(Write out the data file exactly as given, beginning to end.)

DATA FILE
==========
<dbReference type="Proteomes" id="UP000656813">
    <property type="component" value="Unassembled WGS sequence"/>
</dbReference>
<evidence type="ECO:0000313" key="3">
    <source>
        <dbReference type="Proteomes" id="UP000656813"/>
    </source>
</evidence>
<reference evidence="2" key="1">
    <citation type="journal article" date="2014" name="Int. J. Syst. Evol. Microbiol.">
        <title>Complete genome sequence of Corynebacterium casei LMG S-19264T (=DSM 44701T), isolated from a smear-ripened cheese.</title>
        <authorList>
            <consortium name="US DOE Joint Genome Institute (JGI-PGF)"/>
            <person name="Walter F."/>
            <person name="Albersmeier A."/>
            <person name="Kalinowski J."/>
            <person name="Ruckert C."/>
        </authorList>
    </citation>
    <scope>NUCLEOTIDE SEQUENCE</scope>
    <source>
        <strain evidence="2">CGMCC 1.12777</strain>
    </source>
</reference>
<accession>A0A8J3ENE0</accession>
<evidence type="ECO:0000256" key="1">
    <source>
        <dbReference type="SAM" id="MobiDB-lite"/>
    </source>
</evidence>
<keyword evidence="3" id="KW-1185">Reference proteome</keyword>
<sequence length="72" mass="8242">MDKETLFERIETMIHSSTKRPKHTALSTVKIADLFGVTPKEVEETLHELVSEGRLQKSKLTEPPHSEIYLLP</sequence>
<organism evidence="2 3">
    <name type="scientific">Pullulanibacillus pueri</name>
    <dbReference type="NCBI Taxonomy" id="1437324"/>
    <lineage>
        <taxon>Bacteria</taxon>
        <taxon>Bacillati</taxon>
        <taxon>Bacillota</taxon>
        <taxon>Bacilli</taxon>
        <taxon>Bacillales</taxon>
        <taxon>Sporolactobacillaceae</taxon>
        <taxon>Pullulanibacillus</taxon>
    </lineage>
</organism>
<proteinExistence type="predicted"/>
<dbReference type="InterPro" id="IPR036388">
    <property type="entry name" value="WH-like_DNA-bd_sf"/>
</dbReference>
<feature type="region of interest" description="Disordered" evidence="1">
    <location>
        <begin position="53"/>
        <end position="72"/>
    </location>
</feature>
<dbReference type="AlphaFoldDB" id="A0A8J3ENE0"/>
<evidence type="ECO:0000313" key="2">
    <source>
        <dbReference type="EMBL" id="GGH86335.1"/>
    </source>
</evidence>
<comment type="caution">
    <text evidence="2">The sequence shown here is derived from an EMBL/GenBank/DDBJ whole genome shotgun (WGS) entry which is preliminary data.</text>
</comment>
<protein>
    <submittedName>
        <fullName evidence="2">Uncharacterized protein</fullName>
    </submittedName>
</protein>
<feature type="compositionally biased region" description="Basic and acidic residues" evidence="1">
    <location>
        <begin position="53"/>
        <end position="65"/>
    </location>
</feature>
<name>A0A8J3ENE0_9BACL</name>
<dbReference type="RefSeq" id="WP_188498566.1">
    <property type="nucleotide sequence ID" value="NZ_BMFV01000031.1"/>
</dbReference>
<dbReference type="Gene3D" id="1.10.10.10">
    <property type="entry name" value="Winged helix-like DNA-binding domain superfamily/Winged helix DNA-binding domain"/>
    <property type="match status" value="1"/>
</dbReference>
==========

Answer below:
<dbReference type="Proteomes" id="UP000656813">
    <property type="component" value="Unassembled WGS sequence"/>
</dbReference>
<evidence type="ECO:0000313" key="3">
    <source>
        <dbReference type="Proteomes" id="UP000656813"/>
    </source>
</evidence>
<reference evidence="2" key="1">
    <citation type="journal article" date="2014" name="Int. J. Syst. Evol. Microbiol.">
        <title>Complete genome sequence of Corynebacterium casei LMG S-19264T (=DSM 44701T), isolated from a smear-ripened cheese.</title>
        <authorList>
            <consortium name="US DOE Joint Genome Institute (JGI-PGF)"/>
            <person name="Walter F."/>
            <person name="Albersmeier A."/>
            <person name="Kalinowski J."/>
            <person name="Ruckert C."/>
        </authorList>
    </citation>
    <scope>NUCLEOTIDE SEQUENCE</scope>
    <source>
        <strain evidence="2">CGMCC 1.12777</strain>
    </source>
</reference>
<accession>A0A8J3ENE0</accession>
<evidence type="ECO:0000256" key="1">
    <source>
        <dbReference type="SAM" id="MobiDB-lite"/>
    </source>
</evidence>
<keyword evidence="3" id="KW-1185">Reference proteome</keyword>
<sequence length="72" mass="8242">MDKETLFERIETMIHSSTKRPKHTALSTVKIADLFGVTPKEVEETLHELVSEGRLQKSKLTEPPHSEIYLLP</sequence>
<organism evidence="2 3">
    <name type="scientific">Pullulanibacillus pueri</name>
    <dbReference type="NCBI Taxonomy" id="1437324"/>
    <lineage>
        <taxon>Bacteria</taxon>
        <taxon>Bacillati</taxon>
        <taxon>Bacillota</taxon>
        <taxon>Bacilli</taxon>
        <taxon>Bacillales</taxon>
        <taxon>Sporolactobacillaceae</taxon>
        <taxon>Pullulanibacillus</taxon>
    </lineage>
</organism>
<proteinExistence type="predicted"/>
<dbReference type="InterPro" id="IPR036388">
    <property type="entry name" value="WH-like_DNA-bd_sf"/>
</dbReference>
<feature type="region of interest" description="Disordered" evidence="1">
    <location>
        <begin position="53"/>
        <end position="72"/>
    </location>
</feature>
<dbReference type="AlphaFoldDB" id="A0A8J3ENE0"/>
<evidence type="ECO:0000313" key="2">
    <source>
        <dbReference type="EMBL" id="GGH86335.1"/>
    </source>
</evidence>
<comment type="caution">
    <text evidence="2">The sequence shown here is derived from an EMBL/GenBank/DDBJ whole genome shotgun (WGS) entry which is preliminary data.</text>
</comment>
<protein>
    <submittedName>
        <fullName evidence="2">Uncharacterized protein</fullName>
    </submittedName>
</protein>
<feature type="compositionally biased region" description="Basic and acidic residues" evidence="1">
    <location>
        <begin position="53"/>
        <end position="65"/>
    </location>
</feature>
<name>A0A8J3ENE0_9BACL</name>
<dbReference type="RefSeq" id="WP_188498566.1">
    <property type="nucleotide sequence ID" value="NZ_BMFV01000031.1"/>
</dbReference>
<dbReference type="Gene3D" id="1.10.10.10">
    <property type="entry name" value="Winged helix-like DNA-binding domain superfamily/Winged helix DNA-binding domain"/>
    <property type="match status" value="1"/>
</dbReference>